Interview with Cast of Grace Unplugged
If you haven’t heard about it yet, there’s a great movie coming out called Grace Unplugged which sets a new bar for faith-based movies in a Hollywood culture. This story of a young girl’s journey away from home to the world and back home is soul-stirring for all people. Make sure to check out the movie review  and Part 1  to get the bigger picture of this awesome movie debuting in theaters October 4th.
Insights from Kevin Pollak (Frank “Mossy” Mostin):
What drew you to this film?
I was drawn to this film because of the father-daughter relationship. It was powerful because every father wants to control and inspire his daughter’s future so he can protect her from the evils. But there’s the difficulty of dealing with the concept that she’s capable of making her own decisions. The daughter desperately wants that freedom and I felt the script was true to those relationships.
The Mosey character was written as a real person rather than demonized which is the typical. I kept waiting as I turned a page to hear him say in a deep, dark voice “Now you’re mine!” He goes to Johnny with a business opportunity, but is turned down. His daughter, Grace, comes around with incredible talent and another business opportunity comes up. There wasn’t a single moment of manipulative behavior—I was shocked by that and thought to myself that maybe this guy is as good as this script. I never worked with him as a director, but as a writer—I tear up every time I see this film and that never happens. It’s because I wasn’t manipulated as this was a true family drama.
Was it different working on a set with Christians?
I judged the script and the experience on authenticity—there was real heart and soul in the characters. I went into it with an open mind regarding the faith aspect. Authenticity of the experience continued in the working environment. My experience was “Are we having fun?” and the authenticity of the faith never interfered with having fun. It was a really healthy environment and very true to my interpretation of the character. It’s always amazing to work with a writer/director who’s open to you changing the dialog. Brad was very open to that—as long as the story and relationships remained authentic in the movie.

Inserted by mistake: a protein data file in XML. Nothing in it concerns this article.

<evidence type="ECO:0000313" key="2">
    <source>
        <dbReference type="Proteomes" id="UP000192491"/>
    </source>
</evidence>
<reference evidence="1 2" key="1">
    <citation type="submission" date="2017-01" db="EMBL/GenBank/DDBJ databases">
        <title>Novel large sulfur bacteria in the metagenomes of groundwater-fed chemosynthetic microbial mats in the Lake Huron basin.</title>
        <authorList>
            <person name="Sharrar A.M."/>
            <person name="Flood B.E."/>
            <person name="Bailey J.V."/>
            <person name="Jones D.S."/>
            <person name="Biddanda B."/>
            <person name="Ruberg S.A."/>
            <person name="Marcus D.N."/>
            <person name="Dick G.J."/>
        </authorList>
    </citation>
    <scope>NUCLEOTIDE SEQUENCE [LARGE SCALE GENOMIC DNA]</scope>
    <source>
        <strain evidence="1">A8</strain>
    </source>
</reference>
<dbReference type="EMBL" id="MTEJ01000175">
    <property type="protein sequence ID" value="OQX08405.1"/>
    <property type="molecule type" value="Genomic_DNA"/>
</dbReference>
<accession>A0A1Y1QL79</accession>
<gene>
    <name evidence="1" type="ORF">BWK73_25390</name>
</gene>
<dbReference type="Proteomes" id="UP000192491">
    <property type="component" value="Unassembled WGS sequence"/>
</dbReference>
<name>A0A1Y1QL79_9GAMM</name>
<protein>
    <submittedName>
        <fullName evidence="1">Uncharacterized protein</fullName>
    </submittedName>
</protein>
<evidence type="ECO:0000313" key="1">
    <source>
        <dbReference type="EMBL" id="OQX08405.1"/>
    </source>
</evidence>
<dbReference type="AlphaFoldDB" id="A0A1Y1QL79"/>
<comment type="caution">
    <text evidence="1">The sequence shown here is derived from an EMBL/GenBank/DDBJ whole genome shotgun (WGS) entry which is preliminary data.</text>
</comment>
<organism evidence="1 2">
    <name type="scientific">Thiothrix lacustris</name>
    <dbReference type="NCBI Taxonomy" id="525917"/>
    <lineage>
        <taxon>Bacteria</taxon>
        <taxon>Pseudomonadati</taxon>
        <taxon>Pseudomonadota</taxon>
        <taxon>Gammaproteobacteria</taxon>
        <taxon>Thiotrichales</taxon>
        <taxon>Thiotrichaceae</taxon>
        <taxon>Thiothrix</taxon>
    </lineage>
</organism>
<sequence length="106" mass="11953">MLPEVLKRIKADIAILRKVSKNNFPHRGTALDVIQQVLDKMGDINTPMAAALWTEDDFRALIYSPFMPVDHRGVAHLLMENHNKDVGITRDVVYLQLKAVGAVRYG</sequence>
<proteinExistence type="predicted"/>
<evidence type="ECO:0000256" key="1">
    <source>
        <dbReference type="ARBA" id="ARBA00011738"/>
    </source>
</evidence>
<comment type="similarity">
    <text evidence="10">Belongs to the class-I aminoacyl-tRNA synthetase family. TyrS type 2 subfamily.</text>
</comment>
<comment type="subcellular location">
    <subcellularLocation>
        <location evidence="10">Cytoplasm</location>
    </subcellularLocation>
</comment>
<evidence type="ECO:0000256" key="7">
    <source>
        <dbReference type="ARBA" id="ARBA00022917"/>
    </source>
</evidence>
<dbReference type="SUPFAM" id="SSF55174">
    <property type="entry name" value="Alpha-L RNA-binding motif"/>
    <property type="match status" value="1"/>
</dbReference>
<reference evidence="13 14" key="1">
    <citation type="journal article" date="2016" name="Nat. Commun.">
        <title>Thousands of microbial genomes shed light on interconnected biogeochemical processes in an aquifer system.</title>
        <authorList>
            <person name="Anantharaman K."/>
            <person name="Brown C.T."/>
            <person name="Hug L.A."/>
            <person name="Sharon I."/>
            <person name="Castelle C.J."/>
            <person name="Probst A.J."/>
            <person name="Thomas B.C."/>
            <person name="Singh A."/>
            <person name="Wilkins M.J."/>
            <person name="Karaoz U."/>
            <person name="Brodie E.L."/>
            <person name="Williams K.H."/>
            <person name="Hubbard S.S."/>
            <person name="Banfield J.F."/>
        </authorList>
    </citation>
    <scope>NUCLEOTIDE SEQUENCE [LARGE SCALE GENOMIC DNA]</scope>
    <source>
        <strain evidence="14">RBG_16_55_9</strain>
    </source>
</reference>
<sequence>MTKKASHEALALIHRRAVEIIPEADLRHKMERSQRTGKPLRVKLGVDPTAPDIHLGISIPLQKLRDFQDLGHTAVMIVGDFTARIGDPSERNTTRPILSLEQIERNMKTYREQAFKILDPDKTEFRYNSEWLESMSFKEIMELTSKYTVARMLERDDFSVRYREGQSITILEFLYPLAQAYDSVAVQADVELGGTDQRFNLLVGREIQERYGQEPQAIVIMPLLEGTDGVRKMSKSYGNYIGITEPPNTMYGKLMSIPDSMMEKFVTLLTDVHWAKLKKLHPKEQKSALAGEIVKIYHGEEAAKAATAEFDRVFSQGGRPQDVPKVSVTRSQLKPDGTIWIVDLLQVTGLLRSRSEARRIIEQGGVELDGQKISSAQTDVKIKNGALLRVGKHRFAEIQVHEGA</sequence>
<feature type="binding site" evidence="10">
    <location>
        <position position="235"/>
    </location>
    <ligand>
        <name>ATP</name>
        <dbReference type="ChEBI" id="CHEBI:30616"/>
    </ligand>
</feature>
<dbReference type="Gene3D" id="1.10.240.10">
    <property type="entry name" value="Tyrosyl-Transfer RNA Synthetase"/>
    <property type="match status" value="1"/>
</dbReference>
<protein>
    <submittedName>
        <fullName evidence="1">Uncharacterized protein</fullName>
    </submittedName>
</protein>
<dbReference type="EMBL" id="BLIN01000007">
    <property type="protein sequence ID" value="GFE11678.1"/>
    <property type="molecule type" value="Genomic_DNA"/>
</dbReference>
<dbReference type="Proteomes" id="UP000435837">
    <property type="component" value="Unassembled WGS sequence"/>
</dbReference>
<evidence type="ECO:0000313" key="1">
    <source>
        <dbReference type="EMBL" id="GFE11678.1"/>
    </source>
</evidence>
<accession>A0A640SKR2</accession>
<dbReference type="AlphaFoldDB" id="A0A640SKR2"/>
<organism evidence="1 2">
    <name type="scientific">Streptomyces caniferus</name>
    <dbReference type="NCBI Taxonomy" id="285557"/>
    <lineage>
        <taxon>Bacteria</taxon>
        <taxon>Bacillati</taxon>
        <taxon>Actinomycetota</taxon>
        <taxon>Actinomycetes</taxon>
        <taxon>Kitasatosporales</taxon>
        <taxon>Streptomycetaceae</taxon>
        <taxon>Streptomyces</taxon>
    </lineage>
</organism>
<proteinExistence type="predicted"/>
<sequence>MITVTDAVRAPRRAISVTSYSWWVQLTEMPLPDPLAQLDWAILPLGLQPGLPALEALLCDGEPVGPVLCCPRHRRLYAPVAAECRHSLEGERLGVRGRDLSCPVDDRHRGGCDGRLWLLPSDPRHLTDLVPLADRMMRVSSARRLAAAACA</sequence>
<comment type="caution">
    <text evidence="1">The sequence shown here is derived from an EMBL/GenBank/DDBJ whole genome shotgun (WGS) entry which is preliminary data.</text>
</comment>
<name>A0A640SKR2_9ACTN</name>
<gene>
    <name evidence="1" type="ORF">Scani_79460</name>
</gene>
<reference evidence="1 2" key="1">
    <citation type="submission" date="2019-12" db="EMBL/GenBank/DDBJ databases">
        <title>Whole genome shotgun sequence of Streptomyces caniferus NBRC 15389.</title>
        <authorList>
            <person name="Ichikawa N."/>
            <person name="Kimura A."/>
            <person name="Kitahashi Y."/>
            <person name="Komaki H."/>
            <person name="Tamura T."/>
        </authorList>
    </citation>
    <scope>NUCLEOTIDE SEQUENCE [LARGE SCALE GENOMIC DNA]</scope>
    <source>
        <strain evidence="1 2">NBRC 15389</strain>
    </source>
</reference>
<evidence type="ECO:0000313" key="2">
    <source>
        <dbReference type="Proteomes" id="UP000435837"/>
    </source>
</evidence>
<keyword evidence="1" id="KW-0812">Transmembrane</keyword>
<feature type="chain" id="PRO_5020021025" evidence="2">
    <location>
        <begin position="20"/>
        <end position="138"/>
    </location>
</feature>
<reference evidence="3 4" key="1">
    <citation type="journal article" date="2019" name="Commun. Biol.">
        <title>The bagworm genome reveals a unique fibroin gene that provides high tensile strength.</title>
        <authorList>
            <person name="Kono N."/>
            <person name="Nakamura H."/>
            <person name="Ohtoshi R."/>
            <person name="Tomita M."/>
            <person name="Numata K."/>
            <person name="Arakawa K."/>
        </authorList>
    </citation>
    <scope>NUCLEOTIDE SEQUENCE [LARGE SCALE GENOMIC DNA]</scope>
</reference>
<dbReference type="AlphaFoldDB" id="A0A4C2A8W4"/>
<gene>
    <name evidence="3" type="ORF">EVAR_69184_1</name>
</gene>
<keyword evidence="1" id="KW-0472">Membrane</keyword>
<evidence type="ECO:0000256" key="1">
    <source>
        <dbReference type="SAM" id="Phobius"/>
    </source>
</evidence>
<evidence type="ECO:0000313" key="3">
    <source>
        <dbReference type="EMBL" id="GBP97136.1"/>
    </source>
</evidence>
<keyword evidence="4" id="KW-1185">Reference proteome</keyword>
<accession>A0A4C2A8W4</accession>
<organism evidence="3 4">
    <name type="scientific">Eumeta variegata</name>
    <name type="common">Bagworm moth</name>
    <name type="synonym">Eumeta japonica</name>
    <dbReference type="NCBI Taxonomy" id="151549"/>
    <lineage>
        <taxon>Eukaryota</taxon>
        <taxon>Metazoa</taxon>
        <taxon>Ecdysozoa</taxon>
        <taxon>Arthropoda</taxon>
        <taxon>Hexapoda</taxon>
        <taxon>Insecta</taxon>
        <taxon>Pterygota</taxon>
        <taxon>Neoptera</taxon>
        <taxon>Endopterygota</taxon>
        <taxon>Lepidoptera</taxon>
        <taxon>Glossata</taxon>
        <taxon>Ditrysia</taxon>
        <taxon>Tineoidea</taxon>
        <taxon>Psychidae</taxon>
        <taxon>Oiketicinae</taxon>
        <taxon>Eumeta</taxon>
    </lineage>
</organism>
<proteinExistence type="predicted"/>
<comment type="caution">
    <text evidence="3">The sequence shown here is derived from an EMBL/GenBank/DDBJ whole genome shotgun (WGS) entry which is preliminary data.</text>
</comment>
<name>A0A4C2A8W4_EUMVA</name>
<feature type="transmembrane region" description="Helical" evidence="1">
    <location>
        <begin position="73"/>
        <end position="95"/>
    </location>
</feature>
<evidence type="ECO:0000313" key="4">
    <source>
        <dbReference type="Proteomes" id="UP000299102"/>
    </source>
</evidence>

Shawnee Smith (Michelle Trey):
What drew you to the role?
The script. I read it and I just wept. It’s substantive…love, sacrifice, and truth written so real and well. I wanted to be a part of it. I loved the character—the mom. I would love for my daughter to grow up to be like this mother. They finally can see a movie that I made.
Was there anything you could relate to?
Yes…I’ve been in that rock and roll world. The movie starts with what is really dead, but looks shiny and alive. You feel the power of it. So you’re on board with the illusion—however, by the end of the movie, she’s [Grace] is revealing real life. You experience what’s dead (in the recording booth) and what’s life (coming home).
Did you have to think about being in a “Jesus” movie?